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Economy & Business

Women's Hockey Star Meghan Duggan Discusses How She Helped Bring Pay Equality To US Women's Hockey

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Harry How
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Getty Images
Meghan Duggan #10 of the USA is chased by Michelle Karvinen #21 of Finland during the Semifinals of the Hockey Canada Cup on September 5, 2009 in Vancouver, Canada. The USA won 4-0.

Meghan Duggan is inarguably one of the best hockey players in the world. The former Wisconsin Badger was the captain of the Olympic champion team in 2018. During her career she’s earned one gold and two silvers at the Olympics and as a member of the U.S. women’s national hockey team, she’s won 7 world championship titles. 

Last week, she announced her retirement from playing hockey, but that doesn’t mean she’s stopped working to better the sport – especially when it comes to gender equity. 

In 2017, Duggan and the other members of the U.S. women’s national hockey team threatened to boycott the World Championship unless USA hockey agreed to give them greater support. At the time, players were earning less than half of the federal poverty level wage per year. 

USA hockey agreed to greater support, but Duggan says that female hockey players still have a long way to go before there is real, gender parity in the sport. Duggan will be talking about her work toward gender equity as the keynote speaker of the Gamechangers virtual event, presented by the Women’s Fund of Greater Milwaukee.

She points out the fact that there is a large difference between being one of the best women’s hockey players and being one of the best men’s hockey players.

“It’s not a pretty picture to compare a professional women’s hockey player to a professional men’s hockey player,” says Duggan. “My dream is that someday my future daughter or her daughter or other young girls can make a living playing professional women’s ice hockey. We’re not there right now.”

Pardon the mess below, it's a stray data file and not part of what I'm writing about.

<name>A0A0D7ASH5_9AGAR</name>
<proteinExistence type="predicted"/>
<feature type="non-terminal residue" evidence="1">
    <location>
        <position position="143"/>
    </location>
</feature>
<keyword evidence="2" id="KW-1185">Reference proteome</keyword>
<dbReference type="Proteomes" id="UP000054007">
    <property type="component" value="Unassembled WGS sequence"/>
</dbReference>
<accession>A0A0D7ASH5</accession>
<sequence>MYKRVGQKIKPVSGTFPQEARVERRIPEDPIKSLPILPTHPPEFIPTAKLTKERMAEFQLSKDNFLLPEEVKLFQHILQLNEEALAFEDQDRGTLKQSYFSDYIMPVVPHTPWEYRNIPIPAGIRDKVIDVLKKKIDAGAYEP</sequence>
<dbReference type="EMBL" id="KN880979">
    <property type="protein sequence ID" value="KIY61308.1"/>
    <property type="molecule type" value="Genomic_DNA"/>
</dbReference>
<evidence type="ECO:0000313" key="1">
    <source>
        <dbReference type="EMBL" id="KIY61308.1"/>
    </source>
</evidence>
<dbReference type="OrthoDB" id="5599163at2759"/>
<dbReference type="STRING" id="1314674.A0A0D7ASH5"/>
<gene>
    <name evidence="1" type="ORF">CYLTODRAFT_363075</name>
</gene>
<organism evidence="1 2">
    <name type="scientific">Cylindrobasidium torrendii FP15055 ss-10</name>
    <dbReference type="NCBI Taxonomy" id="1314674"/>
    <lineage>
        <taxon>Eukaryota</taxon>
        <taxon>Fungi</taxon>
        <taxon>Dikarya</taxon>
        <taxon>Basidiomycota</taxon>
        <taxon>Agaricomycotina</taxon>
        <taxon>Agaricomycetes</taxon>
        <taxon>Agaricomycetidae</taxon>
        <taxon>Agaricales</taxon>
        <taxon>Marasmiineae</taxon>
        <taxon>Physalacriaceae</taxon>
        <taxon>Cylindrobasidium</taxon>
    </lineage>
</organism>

Despite their success, before 2017 the players on the women’s national team were paid just $5,000 a year to play on the team. After their threat of boycott, they received guarantees of raising the pay closer to what the men’s national team receives.

Duggan says despite her retirement, she will still be heavily involved in hockey. Her goal is to be the first female general manager in the NHL.

“Continuing to set lofty goals for myself is something I will always do,” she says.

Lisa Attonita is the executive director of the Women’s Fund of Greater Milwaukee.

She says that in the year of the pandemic which has worsened inequities between men and women, they wanted to hold an event that would highlight how people make changes to entrenched structures.

“We learned of Meghan Duggan’s story and thought it might be a great, uplifting conversation to have,” Attonita. “We think of a gamechanger as one that creates a vision, builds unity, and then goes on a journey and I think Meghan is a perfect example of exact how a gamechanger does that.”